PRNDI gave John Barth the Leo C. Lee Award at our annual conference in St. Louis in June. Below is a transcript of the speech he gave at the ceremony.
Thank you George Bodarky and the PRNDI Board for this honor. It is very meaningful and I am extremely grateful…
I’m humbled by this award because so many people share the honor — friends like Mary Ann Zeleznik, Tripp Sommer, Tanya Ott, Jim Russell, Bill Buzenberg, Doug Mitchell and John Dinges. Tonight I also want to pause to remember a friend to many of us, Max Cacas, who died last year much too soon
There’s a special place for my fellow award recipient Bill Siemering.
Bill gave me my first home in public radio. He hired me as a very green reporter and I entered a scrappy newsroom at WHYY in Philadelphia. My career was forged in that crucible of reporting, editing, hosting, and producing.
The dream job came with the astounding privilege of learning from Terry Gross, Danny Miller, Dave Davies, Tia O’Brien, Carol Anne Clark Kelly, and Nick Peters. But, especially Bill…a beacon of leadership, public service and kind, close friendship. He is why I am standing here, and why each of you, too, have a job in something called public radio.
I urge you to read Bill’s founding document for NPR; it’s on Current. It really does explain the values of public radio in a way no one has been able to since. Bill, like many of us, believes that public radio can make the world a better, more humane, place.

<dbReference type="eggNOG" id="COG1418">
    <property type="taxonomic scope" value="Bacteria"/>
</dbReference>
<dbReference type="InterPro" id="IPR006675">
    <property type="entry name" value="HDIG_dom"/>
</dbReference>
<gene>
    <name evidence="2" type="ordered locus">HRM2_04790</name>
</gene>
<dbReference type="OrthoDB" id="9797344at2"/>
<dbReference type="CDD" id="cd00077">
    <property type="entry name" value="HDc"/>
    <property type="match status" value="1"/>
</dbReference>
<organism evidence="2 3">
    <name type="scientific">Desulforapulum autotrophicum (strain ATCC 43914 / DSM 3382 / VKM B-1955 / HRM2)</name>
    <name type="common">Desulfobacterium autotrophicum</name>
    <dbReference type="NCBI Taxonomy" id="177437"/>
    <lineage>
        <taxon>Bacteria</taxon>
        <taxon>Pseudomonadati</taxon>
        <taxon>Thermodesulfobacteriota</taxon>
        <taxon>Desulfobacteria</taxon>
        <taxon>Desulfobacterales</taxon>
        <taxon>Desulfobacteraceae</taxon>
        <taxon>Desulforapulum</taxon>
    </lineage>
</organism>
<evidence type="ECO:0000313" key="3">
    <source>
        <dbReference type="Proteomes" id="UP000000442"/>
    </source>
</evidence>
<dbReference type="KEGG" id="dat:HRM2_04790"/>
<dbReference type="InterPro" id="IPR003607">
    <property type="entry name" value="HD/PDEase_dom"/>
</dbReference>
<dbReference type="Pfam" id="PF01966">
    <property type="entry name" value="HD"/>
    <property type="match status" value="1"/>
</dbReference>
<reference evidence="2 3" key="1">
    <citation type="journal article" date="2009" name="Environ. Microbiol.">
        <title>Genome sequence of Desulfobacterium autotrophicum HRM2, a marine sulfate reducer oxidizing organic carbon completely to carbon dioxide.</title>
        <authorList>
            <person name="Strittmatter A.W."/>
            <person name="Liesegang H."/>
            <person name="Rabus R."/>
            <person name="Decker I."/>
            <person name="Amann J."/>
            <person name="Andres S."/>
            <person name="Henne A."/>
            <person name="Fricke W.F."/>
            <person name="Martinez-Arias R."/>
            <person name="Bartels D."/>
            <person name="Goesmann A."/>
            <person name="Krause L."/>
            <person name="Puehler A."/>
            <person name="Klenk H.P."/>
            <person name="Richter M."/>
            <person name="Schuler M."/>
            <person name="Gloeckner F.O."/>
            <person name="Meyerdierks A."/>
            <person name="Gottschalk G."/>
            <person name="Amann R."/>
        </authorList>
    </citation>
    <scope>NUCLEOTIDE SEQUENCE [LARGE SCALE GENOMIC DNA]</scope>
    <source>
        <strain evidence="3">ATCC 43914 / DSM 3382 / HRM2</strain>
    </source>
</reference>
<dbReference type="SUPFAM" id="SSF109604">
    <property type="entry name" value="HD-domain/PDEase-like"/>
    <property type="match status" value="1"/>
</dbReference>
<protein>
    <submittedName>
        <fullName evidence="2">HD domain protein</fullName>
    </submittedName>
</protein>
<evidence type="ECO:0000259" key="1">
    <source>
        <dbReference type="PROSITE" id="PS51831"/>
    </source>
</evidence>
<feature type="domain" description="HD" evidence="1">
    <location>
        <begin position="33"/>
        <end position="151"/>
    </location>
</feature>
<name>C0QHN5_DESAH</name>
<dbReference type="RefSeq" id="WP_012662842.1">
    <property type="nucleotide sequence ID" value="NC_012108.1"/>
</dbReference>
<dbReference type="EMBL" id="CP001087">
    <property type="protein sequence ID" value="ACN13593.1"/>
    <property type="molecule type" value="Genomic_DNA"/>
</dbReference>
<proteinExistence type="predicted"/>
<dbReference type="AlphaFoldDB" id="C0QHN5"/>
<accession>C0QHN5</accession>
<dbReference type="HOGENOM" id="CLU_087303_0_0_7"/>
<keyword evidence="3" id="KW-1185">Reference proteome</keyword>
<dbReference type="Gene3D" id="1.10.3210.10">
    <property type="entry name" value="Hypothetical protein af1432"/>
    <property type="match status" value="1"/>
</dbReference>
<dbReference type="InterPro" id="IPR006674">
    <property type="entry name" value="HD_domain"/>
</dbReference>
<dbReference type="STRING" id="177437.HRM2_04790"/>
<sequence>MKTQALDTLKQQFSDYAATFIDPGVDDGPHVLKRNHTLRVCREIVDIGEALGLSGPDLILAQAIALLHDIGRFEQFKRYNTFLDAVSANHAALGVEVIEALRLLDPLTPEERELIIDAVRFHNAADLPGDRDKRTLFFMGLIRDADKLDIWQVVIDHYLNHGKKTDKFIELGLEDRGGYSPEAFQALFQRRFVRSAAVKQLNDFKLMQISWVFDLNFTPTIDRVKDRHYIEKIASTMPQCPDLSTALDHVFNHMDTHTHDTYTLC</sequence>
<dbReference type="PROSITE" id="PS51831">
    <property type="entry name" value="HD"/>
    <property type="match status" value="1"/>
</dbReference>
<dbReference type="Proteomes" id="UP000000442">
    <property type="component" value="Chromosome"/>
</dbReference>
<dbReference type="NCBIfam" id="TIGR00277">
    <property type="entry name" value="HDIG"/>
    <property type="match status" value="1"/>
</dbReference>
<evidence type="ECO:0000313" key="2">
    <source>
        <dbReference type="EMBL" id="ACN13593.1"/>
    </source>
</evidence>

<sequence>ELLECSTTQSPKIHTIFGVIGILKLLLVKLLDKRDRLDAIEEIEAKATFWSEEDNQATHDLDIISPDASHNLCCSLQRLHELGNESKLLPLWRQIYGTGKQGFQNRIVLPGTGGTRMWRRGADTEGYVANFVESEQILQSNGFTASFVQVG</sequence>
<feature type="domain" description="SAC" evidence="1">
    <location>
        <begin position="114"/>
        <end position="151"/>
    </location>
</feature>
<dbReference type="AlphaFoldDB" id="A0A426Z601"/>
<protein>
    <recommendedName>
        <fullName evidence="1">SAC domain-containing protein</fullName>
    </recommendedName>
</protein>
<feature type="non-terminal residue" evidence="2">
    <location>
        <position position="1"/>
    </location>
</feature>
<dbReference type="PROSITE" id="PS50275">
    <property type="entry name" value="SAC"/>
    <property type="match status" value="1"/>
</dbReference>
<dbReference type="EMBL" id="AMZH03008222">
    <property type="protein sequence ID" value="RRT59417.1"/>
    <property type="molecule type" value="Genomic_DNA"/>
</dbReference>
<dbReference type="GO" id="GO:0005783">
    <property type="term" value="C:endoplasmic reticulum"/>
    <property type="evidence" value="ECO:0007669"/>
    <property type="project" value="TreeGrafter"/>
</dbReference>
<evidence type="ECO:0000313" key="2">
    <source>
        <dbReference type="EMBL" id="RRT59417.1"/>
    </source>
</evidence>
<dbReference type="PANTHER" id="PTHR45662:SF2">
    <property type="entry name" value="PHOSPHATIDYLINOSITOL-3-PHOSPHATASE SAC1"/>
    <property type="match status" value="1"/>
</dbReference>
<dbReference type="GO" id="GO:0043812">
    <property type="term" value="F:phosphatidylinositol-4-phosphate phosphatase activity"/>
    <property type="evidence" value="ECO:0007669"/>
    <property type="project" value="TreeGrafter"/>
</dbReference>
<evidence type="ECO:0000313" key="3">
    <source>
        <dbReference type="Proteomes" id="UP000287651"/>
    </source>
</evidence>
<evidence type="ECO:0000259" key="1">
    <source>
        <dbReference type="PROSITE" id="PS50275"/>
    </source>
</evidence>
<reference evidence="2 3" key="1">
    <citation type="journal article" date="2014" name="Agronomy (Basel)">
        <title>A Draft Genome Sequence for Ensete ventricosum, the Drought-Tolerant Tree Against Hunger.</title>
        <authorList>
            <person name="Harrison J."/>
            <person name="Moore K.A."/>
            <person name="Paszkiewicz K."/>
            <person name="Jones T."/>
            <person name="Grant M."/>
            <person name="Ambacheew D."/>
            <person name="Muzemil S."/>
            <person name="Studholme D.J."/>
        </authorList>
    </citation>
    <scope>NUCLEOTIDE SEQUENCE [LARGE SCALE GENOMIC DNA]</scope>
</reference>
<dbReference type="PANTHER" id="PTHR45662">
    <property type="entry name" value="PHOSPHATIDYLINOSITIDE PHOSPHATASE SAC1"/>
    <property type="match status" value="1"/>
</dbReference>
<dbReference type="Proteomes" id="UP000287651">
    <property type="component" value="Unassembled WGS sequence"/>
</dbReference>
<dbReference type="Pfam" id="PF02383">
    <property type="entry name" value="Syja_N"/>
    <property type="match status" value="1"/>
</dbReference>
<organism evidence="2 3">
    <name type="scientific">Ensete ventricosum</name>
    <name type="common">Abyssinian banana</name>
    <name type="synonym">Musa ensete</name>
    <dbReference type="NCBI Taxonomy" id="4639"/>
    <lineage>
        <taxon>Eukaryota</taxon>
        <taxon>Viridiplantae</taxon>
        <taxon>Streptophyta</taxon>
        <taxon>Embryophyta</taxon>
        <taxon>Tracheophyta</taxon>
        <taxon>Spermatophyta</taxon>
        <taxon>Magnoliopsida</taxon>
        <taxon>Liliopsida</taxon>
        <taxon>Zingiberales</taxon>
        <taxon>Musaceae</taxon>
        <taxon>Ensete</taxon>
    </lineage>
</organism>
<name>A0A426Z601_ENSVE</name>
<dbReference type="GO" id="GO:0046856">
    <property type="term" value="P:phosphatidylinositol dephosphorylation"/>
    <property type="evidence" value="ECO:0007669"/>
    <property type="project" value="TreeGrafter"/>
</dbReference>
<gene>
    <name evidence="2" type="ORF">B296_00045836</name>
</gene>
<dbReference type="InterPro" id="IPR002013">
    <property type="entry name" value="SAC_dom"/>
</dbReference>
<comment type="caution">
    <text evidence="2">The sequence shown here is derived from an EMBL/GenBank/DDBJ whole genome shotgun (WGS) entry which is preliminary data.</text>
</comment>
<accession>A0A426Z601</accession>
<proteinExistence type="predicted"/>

This was probably the best PRNDI conference and I’ve been coming almost every year since 1985. I’m struck how many themes you have discussed here many times — collaboration, digital storytelling — that are finally, finallygetting some traction in public radio.
The original journalism at stations has never been better — from powerhouses like WNYC and Michigan Radio, to here in St. Louis and Kansas City, to WGLT in Normal, Illinois, to Marfa Public Radio, NHPR and WBHM in Birmingham, Alabama — nine first place AP awards, congratulations, Rachel Lindley!. I do not envy being a PRNDI judge this year.
But great journalism will not be good enough if we as public radio are going to survive.
We are up against an existential crisis if you believe The Wall Street Journal — — That’s a nice philosophical term for ‘the challenges are so complex you’ll get vertigo if you think about it too much.’
Let me simplify it: the greatest threat to public radio is not money or politics or even our competitors. It is public radio itself.
And we can boil it down too two questions: Do we want to be the Oldsmobile of media? Or the Tesla?